Cyclosporine A has no direct effect on collagen metabolism by cardiac fibroblasts in vitro.
BACKGROUND Cyclosporine A has been implicated in the pathogenesis of myocardial interstitial fibrosis observed in heart transplant recipients. However, other confounding variables such as posttransplantation hypertension and rejection episodes may also be responsible for interstitial fibrosis development and associated abnormalities in ventricular diastolic function. Therefore, we examined whether cyclosporine A directly or indirectly affects fibrillar collagen metabolism by cardiac fibroblasts in vitro.
METHODS AND RESULTS Rat cardiac fibroblasts were isolated by collagenase digestion. Subconfluent cultures were then maintained (24 hours) in serum-containing or serum-free medium before addition of cyclosporine A (50-1,000 ng/mL). After an additional 24 hours, total procollagen synthesis, accumulation, and degradation were analyzed by measuring hydroxyproline content in the cell monolayer and in the ethanol-soluble and ethanol-precipitable fractions of the culture medium. mRNA levels for alpha 1(I) and alpha 1(III) procollagen polypeptides were assessed 2, 6, 12, and 24 hours after cyclosporine A treatment using Northern blot analysis. The results were compared with control cultures maintained in the absence of cyclosporine A. There were no differences in procollagen gene expression, total procollagen synthesis, accumulation, or degradation in cardiac fibroblasts treated directly with cyclosporine A, in concentrations up to 1,000 ng/mL, compared with untreated cells. In additional experiments, we examined whether cyclosporine A might stimulate the production of collagen regulatory substances by cardiac myocytes in culture. However, addition of conditioned media from neonatal myocytes maintained in the presence and absence of cyclosporine A (1,000 ng/mL) also had no effect on collagen deposition by cardiac fibroblasts.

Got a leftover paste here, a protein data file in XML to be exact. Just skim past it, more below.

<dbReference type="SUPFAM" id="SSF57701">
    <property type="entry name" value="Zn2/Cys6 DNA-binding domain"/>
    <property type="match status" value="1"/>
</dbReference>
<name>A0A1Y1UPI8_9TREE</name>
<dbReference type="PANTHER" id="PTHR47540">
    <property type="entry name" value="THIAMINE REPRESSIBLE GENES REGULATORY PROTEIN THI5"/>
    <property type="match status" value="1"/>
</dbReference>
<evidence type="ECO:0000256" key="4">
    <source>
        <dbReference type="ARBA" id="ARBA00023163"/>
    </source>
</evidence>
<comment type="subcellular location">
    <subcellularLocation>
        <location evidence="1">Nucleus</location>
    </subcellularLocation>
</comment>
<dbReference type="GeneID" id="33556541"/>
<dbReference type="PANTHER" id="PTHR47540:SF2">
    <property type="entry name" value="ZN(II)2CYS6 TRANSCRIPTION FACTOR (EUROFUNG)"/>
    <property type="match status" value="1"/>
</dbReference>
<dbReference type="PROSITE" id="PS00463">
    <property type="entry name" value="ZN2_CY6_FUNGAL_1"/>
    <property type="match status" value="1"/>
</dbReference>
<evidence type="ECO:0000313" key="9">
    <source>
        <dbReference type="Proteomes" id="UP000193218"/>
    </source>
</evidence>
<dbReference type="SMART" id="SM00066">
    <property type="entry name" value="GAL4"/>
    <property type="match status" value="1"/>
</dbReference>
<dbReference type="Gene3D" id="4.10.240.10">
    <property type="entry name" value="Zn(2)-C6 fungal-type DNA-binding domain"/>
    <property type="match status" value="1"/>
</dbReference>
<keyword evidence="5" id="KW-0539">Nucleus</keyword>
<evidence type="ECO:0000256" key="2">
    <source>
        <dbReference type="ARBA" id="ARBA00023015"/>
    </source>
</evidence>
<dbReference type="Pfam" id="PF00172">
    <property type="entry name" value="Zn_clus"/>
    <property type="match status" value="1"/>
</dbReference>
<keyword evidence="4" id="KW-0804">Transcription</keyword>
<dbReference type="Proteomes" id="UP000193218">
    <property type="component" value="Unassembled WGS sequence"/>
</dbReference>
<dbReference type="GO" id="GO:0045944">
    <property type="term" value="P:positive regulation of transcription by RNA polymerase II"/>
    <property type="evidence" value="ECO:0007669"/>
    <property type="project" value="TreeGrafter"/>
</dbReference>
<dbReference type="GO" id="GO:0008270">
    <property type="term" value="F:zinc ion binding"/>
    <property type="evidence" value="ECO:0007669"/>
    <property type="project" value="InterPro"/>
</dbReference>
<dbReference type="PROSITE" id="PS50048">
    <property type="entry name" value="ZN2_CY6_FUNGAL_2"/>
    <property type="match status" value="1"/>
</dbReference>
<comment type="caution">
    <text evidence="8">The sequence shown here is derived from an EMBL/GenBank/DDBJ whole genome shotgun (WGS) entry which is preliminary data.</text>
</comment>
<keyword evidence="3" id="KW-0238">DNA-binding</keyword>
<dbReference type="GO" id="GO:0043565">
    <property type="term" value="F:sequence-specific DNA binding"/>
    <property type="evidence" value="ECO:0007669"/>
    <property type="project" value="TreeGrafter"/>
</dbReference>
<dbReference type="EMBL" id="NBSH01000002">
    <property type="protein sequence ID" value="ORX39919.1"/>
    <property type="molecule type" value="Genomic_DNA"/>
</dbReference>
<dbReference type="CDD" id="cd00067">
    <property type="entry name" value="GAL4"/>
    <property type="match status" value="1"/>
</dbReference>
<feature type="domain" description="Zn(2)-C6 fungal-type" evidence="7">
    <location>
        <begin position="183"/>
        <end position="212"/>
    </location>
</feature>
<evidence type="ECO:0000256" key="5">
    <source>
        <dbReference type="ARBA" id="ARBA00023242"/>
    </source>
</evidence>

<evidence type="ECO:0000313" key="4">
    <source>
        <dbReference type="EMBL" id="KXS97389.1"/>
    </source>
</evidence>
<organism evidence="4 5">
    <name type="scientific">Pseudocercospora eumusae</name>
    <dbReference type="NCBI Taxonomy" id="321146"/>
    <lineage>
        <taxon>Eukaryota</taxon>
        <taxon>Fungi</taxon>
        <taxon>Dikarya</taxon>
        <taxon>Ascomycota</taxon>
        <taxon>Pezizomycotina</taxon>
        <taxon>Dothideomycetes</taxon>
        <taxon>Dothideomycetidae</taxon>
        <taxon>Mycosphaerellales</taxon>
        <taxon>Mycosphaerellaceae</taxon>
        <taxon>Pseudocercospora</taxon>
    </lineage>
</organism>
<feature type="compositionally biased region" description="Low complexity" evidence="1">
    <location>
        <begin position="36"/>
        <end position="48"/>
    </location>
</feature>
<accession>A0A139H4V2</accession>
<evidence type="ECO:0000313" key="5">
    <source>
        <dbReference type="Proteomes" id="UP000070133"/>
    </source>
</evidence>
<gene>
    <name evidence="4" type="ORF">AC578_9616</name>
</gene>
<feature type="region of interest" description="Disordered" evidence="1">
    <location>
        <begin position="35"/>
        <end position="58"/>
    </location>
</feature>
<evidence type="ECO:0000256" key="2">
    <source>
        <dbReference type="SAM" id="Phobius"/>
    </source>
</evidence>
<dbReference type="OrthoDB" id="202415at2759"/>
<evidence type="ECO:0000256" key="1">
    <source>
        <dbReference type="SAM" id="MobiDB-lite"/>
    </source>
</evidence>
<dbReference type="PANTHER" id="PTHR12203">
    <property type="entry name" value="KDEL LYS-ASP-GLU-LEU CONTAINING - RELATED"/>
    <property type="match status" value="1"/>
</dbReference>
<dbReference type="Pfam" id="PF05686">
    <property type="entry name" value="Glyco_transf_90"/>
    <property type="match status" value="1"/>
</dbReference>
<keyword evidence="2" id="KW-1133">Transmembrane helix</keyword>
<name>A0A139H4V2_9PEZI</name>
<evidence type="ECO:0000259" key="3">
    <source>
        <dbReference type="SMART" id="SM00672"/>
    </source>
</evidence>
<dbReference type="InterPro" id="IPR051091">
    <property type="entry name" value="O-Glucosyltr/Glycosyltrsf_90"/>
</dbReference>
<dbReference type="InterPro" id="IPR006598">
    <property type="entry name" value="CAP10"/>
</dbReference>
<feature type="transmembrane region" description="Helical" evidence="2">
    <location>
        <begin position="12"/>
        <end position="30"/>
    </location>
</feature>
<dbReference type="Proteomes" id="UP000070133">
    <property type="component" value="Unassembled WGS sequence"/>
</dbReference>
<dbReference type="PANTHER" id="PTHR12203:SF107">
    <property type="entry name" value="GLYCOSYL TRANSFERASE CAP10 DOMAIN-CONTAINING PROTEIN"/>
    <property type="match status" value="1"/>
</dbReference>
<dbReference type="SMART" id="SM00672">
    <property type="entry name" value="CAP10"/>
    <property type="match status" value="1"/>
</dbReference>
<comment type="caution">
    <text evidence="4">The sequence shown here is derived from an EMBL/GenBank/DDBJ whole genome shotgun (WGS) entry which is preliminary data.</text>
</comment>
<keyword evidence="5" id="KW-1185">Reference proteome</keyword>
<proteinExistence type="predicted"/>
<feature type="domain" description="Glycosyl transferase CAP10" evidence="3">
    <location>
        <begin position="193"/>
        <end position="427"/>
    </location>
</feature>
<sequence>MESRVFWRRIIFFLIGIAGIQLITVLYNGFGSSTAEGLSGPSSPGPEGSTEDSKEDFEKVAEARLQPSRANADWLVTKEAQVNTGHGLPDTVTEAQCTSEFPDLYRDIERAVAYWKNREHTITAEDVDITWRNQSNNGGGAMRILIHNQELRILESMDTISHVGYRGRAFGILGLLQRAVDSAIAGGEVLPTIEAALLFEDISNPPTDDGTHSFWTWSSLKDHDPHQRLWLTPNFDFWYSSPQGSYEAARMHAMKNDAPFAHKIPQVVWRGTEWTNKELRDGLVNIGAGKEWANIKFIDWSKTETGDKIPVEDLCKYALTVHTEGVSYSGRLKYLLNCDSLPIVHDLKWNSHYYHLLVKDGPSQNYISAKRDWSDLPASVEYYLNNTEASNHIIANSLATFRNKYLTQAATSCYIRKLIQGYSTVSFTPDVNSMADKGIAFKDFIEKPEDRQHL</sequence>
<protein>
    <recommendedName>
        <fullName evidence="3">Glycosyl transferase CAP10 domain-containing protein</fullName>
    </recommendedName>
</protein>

CONCLUSIONS We conclude that cyclosporine A has no direct effect on collagen metabolism by cultured cardiac fibroblasts in vitro. In addition, we have excluded a paracrine effect of ventricular myocytes on collagen production in the presence of cyclosporine A. These results suggest that factors other than cyclosporine A are responsible for the interstitial fibrosis observed in cardiac allografts.
- Copyright © 1993 by American Heart Association